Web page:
But it’s followed by a Vigilante story, “The Cop Killer,” where Gray Morrow draws the hell out of The Vigilante and his motorcycle trying to solve a crime in San Francisco. It ends with a fight scene on a cable car so beautifully staged and drawn with Morrow’s fine linework I didn’t mind he didn’t know what cable cars looked like from the side, or that nobody involved in the story at any level knew how they worked.
Follow that up with the origin of The Enchantress, which features great art from Howard Purcell and a breezy story by Bob Haney, and this is also a book I was more than happy to pick up for less than a buck.
Similarly, issues ADVENTURE COMICS #418 and ADVENTURE COMICS #419 feature a two part Black Canary story by Alex Freakin’ Toth, early Phantom Stranger stories and, depending on the issue, either a Zatanna five pager and another Enchantress story, or a Dr. Mid-Nite story that had literally sat in the inventory drawers for more than twenty years. I’ll be honest: I thought these issues were worth the coin for the Toth material alone, but I realized halfway through issue #419 I’d owned the issue as a kid, and I was delighted to see what bits and pieces from the stories had hung around in my head ever since.
All that said, it’s worth pointing out if you’re planning on picking these up for the Supergirl stories, that the non-reprint stories in Adventure #417-419 are genuinely terrible as stories about a female superhero. Arguably, “All Men Are But Slaves” is the best of a bad lot, in that it’s a Supergirl story told from Supergirl’s point of view, but it’s a incredibly dull alternate dimension story where women have enslaved men because men kept doing all that war and polluting stuff…just like *gasp* the world of today!
(I laughed at how emphatic the queen is about the lack of pollution. Clearly, there’s still a lot more pollution going on than she’s willing to let on.)
And yet it still beats out the Supergirl stories in issues #418 and #419, both of which are stories about men, stories that also happen to have Supergirl in them. Sure, it’s kind of fun to see Johnny Double, decades before Brian Azzarello revived him, cracking wise on the streets of San Francisco, but that fun is diminished when you realize Supergirl only exists as a flying plot hammer. And issue #419, “The Thief Who Loved Supergirl” is even worse, in that the thief, Mike Merrick, backhands his girlfriend when he discovers she’s been casting magical spells on Supergirl to protect him. Admittedly, Merrick isn’t supposed to be anybody’s idea of a hero, but the only juice to the story is derived from a empathizing with his desire to be good (represented by his unrequited love for Supergirl) and his inability to stop being evil (represented by his devoted, black magic wielding girlfriend).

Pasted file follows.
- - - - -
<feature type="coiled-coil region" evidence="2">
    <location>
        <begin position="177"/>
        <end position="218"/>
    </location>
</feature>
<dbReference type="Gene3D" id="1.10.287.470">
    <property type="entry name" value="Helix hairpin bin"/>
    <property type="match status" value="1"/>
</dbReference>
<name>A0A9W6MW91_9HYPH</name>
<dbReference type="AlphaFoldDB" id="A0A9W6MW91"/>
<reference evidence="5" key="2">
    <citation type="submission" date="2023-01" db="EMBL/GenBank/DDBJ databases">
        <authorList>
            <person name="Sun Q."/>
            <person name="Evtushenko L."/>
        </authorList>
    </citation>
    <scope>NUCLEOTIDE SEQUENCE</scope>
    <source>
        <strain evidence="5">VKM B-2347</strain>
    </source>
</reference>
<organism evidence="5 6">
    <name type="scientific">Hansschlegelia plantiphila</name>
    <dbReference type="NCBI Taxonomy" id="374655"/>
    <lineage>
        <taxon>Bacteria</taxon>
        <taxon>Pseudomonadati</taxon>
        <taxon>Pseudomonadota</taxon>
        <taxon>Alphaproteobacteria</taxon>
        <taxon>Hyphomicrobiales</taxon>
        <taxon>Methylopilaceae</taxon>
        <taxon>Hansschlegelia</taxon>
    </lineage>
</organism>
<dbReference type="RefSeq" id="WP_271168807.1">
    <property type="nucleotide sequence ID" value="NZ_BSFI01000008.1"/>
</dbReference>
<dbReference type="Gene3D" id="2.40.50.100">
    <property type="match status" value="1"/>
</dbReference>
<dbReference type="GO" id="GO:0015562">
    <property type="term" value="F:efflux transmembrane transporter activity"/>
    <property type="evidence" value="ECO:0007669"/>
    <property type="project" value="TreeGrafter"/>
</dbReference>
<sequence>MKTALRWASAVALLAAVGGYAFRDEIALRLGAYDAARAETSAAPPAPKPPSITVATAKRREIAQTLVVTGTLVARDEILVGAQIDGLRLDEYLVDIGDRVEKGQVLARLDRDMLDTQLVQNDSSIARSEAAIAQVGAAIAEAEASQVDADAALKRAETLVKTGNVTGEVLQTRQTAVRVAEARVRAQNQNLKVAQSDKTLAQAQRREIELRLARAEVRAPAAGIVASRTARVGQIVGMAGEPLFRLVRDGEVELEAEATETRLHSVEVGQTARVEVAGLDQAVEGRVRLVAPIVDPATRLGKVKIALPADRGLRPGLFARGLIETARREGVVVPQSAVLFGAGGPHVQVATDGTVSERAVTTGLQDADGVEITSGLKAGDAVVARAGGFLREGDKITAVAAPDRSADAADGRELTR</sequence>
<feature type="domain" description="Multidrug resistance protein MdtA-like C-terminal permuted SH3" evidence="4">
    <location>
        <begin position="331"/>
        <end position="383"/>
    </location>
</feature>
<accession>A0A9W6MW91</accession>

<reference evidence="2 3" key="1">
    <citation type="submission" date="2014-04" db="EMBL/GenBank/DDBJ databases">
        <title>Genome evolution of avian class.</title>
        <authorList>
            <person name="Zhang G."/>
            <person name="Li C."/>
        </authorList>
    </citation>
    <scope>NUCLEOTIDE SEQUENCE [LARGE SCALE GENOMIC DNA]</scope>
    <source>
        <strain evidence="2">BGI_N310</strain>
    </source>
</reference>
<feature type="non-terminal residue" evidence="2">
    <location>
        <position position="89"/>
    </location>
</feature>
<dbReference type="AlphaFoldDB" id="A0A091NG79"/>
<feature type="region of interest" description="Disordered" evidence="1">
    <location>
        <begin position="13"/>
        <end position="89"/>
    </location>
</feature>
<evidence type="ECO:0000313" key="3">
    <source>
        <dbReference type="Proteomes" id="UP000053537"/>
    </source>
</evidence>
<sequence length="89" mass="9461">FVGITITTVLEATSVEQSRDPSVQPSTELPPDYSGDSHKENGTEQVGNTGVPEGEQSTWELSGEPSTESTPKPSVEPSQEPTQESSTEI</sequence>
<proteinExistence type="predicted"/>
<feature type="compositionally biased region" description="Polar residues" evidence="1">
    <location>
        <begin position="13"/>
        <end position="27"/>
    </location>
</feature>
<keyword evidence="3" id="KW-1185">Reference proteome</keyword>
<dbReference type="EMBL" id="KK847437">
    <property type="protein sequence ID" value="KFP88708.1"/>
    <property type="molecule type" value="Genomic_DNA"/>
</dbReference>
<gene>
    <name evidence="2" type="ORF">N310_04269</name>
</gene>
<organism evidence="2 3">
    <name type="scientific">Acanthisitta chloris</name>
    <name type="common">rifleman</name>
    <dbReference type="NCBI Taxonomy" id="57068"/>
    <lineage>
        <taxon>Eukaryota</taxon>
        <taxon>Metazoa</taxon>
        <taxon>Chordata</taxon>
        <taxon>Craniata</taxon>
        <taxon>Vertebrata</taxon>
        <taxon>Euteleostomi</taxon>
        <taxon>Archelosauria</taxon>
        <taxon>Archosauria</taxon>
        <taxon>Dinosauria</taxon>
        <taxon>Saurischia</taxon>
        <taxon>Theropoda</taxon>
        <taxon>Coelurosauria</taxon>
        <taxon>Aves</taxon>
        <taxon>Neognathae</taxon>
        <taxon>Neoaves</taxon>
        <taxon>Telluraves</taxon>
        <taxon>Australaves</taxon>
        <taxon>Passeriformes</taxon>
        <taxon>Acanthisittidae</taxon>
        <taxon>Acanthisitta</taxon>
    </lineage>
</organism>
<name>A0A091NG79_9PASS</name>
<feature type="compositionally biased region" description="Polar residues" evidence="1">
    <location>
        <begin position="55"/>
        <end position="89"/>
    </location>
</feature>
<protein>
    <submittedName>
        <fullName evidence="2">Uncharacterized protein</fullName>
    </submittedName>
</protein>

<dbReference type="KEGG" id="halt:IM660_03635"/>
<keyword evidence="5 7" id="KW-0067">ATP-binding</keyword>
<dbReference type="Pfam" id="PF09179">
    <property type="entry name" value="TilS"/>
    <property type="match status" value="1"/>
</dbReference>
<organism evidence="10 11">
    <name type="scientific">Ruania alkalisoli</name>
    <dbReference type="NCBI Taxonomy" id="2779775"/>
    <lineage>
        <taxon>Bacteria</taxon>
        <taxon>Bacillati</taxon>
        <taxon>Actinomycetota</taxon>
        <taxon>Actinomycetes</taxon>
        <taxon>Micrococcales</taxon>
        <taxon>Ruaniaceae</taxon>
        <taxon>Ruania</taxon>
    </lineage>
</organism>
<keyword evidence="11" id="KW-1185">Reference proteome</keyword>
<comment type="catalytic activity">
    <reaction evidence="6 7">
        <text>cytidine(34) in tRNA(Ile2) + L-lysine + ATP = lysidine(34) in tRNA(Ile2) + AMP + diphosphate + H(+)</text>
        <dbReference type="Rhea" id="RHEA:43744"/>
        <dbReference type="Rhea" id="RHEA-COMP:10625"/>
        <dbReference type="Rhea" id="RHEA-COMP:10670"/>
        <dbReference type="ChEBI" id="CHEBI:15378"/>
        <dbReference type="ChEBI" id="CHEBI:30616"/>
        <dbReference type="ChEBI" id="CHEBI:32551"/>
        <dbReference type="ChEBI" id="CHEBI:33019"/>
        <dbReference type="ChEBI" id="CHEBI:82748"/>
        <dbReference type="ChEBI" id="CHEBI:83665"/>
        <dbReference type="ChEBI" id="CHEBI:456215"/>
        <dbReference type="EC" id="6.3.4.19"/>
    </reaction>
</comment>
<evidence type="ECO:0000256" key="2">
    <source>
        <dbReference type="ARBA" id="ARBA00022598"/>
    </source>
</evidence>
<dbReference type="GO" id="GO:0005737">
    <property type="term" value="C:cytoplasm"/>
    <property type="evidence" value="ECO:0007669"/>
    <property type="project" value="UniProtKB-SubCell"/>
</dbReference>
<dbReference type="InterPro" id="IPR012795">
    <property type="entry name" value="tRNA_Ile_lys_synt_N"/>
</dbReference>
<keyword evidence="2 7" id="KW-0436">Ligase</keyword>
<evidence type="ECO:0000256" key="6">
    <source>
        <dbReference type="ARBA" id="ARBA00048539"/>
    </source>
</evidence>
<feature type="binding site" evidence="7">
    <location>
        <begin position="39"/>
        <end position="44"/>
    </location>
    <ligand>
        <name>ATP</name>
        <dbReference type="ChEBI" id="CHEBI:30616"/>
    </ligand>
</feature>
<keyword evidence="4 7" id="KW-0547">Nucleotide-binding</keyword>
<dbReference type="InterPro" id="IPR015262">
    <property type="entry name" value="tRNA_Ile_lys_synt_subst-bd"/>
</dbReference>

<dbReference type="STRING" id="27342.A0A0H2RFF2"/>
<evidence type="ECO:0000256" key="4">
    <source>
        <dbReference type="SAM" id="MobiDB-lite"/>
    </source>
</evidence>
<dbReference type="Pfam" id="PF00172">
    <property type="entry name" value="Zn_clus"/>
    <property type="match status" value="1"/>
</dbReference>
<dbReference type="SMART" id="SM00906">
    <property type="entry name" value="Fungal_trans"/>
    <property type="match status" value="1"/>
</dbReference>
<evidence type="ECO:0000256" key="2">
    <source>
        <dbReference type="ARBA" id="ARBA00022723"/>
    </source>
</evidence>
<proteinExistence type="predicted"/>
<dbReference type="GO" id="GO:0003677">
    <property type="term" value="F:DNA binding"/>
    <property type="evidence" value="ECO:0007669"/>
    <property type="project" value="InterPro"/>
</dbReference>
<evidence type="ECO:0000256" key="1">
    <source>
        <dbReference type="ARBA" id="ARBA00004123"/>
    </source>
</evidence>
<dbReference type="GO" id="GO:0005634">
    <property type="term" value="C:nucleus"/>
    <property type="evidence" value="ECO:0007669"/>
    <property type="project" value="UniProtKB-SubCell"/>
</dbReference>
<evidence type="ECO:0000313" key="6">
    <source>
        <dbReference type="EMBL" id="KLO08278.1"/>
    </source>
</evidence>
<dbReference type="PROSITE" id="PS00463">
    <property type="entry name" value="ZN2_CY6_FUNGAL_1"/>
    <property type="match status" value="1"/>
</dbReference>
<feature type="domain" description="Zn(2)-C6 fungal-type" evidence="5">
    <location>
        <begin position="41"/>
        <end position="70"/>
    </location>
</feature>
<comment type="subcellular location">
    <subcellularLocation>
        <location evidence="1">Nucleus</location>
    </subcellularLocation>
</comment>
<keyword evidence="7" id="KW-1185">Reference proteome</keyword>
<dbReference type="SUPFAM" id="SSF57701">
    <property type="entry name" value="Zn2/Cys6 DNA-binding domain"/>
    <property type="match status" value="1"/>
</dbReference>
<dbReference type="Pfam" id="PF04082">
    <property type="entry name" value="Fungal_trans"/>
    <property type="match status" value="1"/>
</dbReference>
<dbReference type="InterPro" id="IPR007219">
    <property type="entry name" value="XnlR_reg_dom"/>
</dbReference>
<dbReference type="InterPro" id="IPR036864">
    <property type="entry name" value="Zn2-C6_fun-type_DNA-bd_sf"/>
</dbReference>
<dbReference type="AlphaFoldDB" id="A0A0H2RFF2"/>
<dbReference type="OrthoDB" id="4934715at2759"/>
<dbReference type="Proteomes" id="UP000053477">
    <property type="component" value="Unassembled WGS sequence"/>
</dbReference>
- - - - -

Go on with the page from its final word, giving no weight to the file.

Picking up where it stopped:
It’s a stiff little shot of toxic masculinity, which is exactly the kind of thing I think Supergirl stories should avoid.
I didn’t come close to buying all of the books in this sale, or even reading all the books I bought, but too many stories in this sale have similar problems. I’ll save it for another post, but Bob Haney’s Brave and The Bold #63, featuring Wonder Woman and Supergirl, has such a gross and creepy take on the two characters–basically, all they need is some French dudes macking on them and they lose all interest in being superheroes–it probably set back male understanding of women’s issues by twenty years merely by being published. It’s a fun little comic in a “Holy cow, this is so wrong-headed!” kind of way, but it’s not the sort of thing I’d want a kid to read without a very long accompanying lecture.
I know this is Jeff’s lament of 2016, but I do with DC had some equivalent to Marvel Unlimited. A lot of the material gathered in these back pages is completely charming and although I could be viewing them through glasses of old guy nostalgia, the majority of the silver age DC material holds up as engaging material for kids (as long as you parse to either avoid or explain some egregiously sexist cultural attitudes).
But also I’m aware that I can’t talk with any confidence about current Supergirl books (say, the last two or three incarnations of the character) because, given the chance, I’d rather drop that ninety-nine cents on a 52 page back issue from my childhood than a ninety-nine cent 23 page story from three years ago that probably won’t be self-contained. A “DC Unlimited” might make me a little more willing to invest some good will and actually see what’s happening with Supergirl now.
But until that happens, we still have sales like these, right? Now, if you excuse me, I believe I have some Supergirl: Cosmic Adventures in the Eighth Grade to check out…